Sunday, 8 November 2015

Chinese black market endangering rare Philippine Forest Turtle

OCTOBER 26, 2015
by Brett Smith
   
The black market trade of animals threatens many endangered species, and the latest animal conservationists are raising red flags over the forest turtles living in the Philippines.

In particular, conservationists are worried about the Philippine Forest Turtle, which can only be found in the Philippine island of Palawan. Originally found in 1920, only four specimens of the Philippine forest turtles were identified until 2001 when a wild population was discovered holding onto to existence at the northern end of Palawan Island.

"They sell them mainly to the Chinese exotic food and medicine trade and the pet trade. They are smuggled out of the country, some are even traded on the high seas," Adelina Villena, chief of staff at the Palawan Council for Sustainable Development, told the AFP.

The Philippine Forest Turtle, also known as the Palawan forest turtle, is listed as "critically endangered" by the International Union for the Conservation of Nature (IUCN) and is found in the island’s freshwater forests and streams.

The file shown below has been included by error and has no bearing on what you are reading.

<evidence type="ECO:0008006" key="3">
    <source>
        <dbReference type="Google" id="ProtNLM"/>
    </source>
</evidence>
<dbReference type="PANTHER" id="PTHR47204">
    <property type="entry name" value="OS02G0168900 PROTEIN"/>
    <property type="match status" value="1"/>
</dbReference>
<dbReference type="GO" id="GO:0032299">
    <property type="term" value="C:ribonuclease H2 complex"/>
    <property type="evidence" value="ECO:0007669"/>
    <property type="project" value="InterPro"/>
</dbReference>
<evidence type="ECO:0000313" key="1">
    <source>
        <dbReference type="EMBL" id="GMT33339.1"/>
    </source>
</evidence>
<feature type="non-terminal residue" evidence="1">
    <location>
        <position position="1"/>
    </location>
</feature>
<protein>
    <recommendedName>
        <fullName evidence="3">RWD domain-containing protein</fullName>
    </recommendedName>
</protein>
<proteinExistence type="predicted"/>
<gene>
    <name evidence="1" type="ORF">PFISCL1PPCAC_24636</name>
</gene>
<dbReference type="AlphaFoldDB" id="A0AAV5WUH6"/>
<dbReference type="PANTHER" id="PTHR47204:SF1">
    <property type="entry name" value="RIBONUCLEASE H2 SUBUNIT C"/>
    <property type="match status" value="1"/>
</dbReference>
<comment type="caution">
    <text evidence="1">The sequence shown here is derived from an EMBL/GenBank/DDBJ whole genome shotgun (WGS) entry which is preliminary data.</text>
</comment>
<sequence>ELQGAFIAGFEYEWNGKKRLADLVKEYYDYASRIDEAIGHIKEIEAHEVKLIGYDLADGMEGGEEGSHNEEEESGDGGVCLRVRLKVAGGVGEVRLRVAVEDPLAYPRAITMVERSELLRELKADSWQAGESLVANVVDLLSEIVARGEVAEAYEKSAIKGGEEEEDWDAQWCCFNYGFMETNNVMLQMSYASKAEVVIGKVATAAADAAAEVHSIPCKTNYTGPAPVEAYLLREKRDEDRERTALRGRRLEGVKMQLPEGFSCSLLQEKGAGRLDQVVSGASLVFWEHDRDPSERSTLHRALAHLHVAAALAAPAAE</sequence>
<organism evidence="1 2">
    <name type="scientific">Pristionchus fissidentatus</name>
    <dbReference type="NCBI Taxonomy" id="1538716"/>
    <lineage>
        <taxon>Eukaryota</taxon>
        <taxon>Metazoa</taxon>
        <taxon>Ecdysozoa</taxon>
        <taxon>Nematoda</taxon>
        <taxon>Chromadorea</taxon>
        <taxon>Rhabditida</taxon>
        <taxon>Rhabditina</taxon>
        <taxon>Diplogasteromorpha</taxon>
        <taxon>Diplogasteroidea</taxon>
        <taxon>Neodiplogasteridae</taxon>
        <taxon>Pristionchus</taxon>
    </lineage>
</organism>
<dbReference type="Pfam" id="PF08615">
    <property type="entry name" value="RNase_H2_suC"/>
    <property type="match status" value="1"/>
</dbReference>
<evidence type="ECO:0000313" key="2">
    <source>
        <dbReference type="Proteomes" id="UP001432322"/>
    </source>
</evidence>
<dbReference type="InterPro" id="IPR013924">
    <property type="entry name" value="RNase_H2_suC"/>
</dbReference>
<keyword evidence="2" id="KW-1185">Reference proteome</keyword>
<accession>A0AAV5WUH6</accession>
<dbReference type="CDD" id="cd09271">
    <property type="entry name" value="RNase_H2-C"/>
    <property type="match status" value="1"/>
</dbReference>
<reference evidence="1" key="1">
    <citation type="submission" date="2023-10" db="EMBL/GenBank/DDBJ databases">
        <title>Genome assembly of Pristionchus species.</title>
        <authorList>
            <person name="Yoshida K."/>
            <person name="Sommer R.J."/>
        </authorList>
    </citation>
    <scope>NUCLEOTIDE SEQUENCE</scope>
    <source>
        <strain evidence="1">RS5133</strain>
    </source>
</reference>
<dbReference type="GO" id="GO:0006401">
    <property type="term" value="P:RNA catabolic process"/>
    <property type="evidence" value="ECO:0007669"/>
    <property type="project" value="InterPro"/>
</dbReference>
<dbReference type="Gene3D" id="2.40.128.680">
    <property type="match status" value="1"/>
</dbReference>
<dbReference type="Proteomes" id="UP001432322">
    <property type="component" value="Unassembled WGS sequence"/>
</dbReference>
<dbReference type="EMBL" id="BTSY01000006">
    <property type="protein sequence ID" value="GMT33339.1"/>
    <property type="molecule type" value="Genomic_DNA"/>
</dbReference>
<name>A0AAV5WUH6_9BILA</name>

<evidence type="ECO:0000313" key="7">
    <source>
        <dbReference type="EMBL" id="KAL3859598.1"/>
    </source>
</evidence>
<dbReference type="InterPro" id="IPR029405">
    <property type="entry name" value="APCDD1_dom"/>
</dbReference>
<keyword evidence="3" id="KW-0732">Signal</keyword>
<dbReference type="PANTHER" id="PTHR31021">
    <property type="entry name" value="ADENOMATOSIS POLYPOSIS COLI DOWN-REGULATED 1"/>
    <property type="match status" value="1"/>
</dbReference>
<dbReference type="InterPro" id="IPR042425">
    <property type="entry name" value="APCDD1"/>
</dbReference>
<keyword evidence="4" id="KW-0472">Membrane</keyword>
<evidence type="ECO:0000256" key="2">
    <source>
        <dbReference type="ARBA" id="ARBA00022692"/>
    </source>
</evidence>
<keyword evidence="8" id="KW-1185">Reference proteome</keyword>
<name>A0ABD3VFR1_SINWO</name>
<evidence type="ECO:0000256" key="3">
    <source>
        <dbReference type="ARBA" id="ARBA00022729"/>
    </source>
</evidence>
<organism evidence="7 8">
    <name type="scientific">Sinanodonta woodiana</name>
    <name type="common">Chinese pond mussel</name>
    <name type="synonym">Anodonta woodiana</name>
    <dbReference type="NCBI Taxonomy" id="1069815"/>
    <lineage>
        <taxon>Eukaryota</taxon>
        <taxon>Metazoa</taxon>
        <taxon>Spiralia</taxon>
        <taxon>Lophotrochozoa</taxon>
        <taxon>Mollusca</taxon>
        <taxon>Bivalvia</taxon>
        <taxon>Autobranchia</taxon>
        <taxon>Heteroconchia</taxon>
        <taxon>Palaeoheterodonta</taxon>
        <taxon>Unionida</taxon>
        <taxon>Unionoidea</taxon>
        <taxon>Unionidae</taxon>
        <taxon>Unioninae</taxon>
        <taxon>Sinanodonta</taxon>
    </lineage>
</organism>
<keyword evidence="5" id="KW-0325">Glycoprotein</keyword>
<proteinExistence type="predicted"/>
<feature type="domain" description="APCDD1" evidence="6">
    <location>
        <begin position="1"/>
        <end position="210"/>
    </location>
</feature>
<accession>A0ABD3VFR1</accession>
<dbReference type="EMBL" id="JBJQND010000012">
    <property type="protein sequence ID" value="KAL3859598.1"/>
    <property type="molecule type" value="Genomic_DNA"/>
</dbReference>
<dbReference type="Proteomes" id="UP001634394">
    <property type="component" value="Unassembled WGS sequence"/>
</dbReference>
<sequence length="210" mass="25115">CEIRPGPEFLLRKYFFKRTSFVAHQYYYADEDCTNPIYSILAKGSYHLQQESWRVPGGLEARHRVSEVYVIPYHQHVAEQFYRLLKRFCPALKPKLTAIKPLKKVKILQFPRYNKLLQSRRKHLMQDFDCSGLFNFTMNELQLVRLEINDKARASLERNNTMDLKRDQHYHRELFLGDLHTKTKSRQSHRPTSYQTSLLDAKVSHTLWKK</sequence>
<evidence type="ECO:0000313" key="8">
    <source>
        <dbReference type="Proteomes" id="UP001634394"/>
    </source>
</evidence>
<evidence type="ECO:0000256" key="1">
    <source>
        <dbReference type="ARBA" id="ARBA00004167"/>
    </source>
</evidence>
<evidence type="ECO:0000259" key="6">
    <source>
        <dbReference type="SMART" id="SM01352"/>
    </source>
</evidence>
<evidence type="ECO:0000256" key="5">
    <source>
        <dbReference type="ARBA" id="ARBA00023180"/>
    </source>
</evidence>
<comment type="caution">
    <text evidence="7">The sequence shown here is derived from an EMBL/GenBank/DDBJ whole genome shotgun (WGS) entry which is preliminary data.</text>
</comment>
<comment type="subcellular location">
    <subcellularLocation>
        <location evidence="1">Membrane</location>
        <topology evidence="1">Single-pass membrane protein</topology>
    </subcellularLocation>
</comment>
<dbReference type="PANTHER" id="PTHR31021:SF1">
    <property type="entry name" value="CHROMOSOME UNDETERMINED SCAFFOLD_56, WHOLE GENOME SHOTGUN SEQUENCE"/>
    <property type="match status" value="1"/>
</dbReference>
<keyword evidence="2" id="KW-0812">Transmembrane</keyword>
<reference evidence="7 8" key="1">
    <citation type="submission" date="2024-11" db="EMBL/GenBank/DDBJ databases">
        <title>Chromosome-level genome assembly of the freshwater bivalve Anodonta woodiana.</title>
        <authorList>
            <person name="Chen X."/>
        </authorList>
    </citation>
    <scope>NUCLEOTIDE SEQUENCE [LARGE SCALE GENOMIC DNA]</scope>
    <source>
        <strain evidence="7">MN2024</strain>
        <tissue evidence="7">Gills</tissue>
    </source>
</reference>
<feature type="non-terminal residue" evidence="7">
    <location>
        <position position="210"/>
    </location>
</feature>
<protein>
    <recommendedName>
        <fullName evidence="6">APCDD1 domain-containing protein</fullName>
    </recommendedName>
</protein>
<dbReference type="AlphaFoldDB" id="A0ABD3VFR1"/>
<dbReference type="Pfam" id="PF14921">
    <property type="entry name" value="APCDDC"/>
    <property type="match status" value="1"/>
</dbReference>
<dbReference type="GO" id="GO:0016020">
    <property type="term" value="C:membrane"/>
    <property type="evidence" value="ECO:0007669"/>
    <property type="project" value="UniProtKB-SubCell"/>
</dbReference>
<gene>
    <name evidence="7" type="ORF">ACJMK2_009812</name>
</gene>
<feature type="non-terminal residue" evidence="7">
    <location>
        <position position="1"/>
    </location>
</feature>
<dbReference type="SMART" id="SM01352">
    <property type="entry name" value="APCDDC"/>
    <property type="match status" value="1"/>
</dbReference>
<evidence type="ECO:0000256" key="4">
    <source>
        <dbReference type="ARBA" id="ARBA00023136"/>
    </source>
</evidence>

Approximately 20 of these turtles were confiscated on October 18 among a haul of nearly a thousand forest turtles gathered by illegal wildlife traders in Palawan, Villena said. The turtles were handed over to a Palawan wildlife rescue facility where they are being rehabilitated and may soon be delivered back to the wild.

She added that the poaching of such turtles has jumped recently with over 4,000 freshwater turtles—most of them of the endangered variety—also confiscated in Palawan in June. That haul of is thought to represent about $1.4 million in value.

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